The Trump administration has bought up virtually all stocks for the next three months of a drug shown to work against Covid-19.
The US Department of Health and Human Services (HSS) said it had secured more than 500,000 treatment courses of remdesivir for American hospitals.
This represents 100% of the US pharmaceutical firm Gilead’s projected production for July (94,200 treatment courses), 90% of production in August (174,900 treatment courses), and 90% of production in September (232,800 treatment courses), alongside an allocation for clinical trials.
Remdesivir is an anti-viral drug that was developed for use against Ebola.
It has been approved for use in Covid-19 patients by the US and the UK, among other countries, after data suggested it can cut recovery time by about four days.
However, there is no clinical trial data as yet to suggest it improves survival from coronavirus.
HHS secretary Alex Azar said in a statement: “President Trump has struck an amazing deal to ensure Americans have access to the first authorised therapeutic for Covid-19.
“To the extent possible, we want to ensure that any American patient who needs remdesivir can get it.
“The Trump administration is doing everything in our power to learn more about life-saving therapeutics for Covid-19 and secure access to these options for the American people.”
Oxford University’s Professor Peter Horby, chairman of the New and Emerging Respiratory Virus Threats Advisory Group (Nervtag), said manufacturer Gilead would be under “certain political pressures locally” as a US company.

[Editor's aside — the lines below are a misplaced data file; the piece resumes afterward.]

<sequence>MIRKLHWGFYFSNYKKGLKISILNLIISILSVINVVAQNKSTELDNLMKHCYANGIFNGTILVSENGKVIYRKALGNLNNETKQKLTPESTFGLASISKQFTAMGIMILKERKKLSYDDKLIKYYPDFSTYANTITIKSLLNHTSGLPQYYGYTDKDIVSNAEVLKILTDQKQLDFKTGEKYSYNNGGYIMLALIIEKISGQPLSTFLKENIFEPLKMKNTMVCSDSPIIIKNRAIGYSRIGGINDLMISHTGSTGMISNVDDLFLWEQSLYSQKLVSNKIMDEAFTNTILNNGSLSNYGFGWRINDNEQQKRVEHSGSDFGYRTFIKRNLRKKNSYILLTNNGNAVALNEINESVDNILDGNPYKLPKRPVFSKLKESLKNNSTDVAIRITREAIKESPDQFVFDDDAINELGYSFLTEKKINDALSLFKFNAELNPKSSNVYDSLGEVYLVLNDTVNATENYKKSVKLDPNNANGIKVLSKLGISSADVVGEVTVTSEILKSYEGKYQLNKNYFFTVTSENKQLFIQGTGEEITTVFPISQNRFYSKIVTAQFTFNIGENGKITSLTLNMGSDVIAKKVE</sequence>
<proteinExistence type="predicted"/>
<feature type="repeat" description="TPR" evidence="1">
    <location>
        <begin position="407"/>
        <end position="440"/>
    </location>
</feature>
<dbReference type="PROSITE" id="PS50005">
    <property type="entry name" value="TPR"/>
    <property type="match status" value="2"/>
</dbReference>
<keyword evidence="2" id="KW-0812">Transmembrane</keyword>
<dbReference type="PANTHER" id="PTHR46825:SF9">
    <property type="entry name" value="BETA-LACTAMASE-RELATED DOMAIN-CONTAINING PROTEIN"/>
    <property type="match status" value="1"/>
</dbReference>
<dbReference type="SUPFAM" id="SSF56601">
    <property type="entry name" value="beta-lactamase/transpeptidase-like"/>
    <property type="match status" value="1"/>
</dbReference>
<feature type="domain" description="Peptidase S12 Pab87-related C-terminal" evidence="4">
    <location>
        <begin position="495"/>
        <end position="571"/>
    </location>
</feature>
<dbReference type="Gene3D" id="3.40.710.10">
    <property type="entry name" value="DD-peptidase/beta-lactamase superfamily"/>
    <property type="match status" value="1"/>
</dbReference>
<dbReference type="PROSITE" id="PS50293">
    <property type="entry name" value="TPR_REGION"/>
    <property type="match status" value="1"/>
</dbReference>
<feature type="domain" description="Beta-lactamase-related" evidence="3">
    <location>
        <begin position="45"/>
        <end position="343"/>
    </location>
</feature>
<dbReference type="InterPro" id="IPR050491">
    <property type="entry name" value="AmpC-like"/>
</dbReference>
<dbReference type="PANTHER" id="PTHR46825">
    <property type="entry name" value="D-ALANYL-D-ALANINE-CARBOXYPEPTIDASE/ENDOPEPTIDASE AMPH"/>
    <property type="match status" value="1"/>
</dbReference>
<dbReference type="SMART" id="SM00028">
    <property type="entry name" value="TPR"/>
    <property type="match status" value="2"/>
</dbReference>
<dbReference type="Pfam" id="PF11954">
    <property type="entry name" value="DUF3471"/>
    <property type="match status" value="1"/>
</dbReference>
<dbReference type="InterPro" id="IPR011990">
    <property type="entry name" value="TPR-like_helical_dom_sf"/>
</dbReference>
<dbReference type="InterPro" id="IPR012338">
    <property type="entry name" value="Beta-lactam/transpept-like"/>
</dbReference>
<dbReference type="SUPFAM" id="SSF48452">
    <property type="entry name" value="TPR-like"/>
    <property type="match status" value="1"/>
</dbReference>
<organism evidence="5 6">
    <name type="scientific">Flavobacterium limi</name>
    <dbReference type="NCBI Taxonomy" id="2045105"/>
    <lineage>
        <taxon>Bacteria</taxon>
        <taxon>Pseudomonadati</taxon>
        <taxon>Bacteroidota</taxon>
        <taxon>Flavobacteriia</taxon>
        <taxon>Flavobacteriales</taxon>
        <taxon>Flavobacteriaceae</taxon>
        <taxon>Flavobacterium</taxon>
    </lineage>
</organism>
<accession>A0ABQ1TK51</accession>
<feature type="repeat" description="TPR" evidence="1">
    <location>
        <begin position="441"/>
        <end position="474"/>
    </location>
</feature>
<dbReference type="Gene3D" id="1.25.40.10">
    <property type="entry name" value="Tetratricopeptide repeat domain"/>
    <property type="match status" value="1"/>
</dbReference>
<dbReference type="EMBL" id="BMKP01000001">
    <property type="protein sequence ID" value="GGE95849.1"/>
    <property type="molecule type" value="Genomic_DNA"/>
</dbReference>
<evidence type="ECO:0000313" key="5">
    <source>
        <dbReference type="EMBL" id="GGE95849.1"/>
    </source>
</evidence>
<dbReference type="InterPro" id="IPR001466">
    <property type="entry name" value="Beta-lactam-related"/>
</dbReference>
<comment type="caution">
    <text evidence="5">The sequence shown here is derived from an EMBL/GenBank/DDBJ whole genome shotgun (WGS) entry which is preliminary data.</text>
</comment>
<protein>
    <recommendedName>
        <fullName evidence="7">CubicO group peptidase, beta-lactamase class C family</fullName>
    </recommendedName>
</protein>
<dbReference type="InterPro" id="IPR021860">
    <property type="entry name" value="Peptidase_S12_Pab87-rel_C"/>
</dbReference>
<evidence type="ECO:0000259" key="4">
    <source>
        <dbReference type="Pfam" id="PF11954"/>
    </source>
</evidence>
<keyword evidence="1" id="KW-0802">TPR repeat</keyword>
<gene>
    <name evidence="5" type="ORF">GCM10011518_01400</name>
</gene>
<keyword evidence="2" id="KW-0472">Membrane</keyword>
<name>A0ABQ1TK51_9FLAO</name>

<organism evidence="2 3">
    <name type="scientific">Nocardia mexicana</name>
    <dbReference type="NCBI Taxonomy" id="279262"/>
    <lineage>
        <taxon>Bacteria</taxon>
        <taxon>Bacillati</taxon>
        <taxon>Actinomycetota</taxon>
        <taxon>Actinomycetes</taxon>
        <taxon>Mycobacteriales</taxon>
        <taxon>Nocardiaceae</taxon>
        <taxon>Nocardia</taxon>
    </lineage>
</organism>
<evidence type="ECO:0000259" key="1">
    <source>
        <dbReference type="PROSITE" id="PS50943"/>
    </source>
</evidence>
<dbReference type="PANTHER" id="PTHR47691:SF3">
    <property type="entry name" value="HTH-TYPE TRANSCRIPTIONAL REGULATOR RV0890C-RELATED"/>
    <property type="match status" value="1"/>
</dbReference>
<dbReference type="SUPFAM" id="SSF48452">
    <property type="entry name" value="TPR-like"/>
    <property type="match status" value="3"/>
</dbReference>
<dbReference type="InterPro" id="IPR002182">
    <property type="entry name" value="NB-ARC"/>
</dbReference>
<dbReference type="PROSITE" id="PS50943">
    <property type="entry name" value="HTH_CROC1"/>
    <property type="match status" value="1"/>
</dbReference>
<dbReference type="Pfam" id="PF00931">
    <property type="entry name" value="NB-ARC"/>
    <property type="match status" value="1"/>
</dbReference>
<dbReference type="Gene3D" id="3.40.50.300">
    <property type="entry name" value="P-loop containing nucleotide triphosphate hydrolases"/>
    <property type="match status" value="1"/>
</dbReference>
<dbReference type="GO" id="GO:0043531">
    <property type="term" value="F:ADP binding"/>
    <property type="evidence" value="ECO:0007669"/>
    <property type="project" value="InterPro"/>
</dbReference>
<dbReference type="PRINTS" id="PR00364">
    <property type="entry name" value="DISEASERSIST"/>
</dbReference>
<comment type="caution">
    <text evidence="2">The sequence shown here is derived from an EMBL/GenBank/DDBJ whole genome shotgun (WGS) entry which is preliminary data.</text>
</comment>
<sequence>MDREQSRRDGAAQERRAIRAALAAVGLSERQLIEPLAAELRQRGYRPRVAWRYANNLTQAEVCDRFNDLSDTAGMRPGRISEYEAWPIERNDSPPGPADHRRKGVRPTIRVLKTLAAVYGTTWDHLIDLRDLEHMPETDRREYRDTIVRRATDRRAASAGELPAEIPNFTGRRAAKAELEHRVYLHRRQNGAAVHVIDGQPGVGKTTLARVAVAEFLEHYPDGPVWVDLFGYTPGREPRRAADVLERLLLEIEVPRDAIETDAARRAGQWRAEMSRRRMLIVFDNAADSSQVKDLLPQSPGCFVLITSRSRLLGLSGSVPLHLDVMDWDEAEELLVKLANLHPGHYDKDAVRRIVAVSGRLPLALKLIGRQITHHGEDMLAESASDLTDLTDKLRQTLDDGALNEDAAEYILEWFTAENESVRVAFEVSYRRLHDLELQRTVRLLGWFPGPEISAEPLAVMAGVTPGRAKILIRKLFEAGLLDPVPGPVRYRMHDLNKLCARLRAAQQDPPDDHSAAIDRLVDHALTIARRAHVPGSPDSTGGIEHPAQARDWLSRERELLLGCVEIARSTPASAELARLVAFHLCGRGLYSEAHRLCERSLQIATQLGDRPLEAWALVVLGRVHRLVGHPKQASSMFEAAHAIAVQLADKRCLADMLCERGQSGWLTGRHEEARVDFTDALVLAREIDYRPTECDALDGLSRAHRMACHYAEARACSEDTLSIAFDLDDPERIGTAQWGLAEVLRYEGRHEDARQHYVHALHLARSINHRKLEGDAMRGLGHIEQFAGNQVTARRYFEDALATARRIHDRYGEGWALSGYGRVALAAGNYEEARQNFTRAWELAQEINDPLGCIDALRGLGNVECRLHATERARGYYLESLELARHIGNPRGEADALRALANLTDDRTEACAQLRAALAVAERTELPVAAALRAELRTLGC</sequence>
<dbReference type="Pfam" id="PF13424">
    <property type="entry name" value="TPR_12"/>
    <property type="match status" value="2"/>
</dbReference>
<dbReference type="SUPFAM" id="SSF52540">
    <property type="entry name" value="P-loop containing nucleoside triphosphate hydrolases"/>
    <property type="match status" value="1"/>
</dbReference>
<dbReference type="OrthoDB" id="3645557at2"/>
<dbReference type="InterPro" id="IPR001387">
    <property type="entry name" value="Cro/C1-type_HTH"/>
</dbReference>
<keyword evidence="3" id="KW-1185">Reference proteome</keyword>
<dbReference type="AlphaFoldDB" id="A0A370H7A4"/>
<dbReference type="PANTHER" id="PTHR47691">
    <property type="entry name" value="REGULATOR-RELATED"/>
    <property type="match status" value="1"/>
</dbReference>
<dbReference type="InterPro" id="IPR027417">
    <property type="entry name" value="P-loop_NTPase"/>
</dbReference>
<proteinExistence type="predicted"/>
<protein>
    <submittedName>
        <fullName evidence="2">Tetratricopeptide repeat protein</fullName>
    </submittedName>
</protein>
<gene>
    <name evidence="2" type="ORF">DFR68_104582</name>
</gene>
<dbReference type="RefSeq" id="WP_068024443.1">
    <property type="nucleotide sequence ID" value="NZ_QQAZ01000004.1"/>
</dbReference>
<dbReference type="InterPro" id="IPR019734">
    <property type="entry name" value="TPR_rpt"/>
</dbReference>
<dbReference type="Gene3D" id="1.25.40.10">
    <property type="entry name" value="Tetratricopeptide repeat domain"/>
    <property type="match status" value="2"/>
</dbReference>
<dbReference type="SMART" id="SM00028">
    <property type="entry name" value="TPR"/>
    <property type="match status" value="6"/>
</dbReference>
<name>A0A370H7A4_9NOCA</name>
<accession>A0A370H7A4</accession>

He told BBC Radio 4’s Today programme: “It does raise two very important questions: what is a fair price for a drug, and what is fair access to a drug, and those are common issues but are particularly important in a global crisis like this.
“That’s part of the fair access question – the trial that gave the result that allowed remdesivir to sell their drug wasn’t just done in the US, there were patients participating through other European countries, in the UK as well, and internationally, Mexico and other places.
“And I wonder how they would feel knowing now that the drug is going to have restricted availability in their own country and would they have volunteered for that trial if they had known that?”
It also raises questions if a vaccine is found, he said.
“Commercial companies are built to behave like this and we need a much stronger framework if we are going to develop these things and they’re going to be used for national emergencies.”
Gilead has said it will charge 2,340 US dollars (£1,900) for a typical treatment course for people in the US and other developed countries.
It will sell for less in poorer countries where generic drug-makers are being allowed to produce it.
Critics in the US attacked the price because taxpayers have funded much of the drug’s development.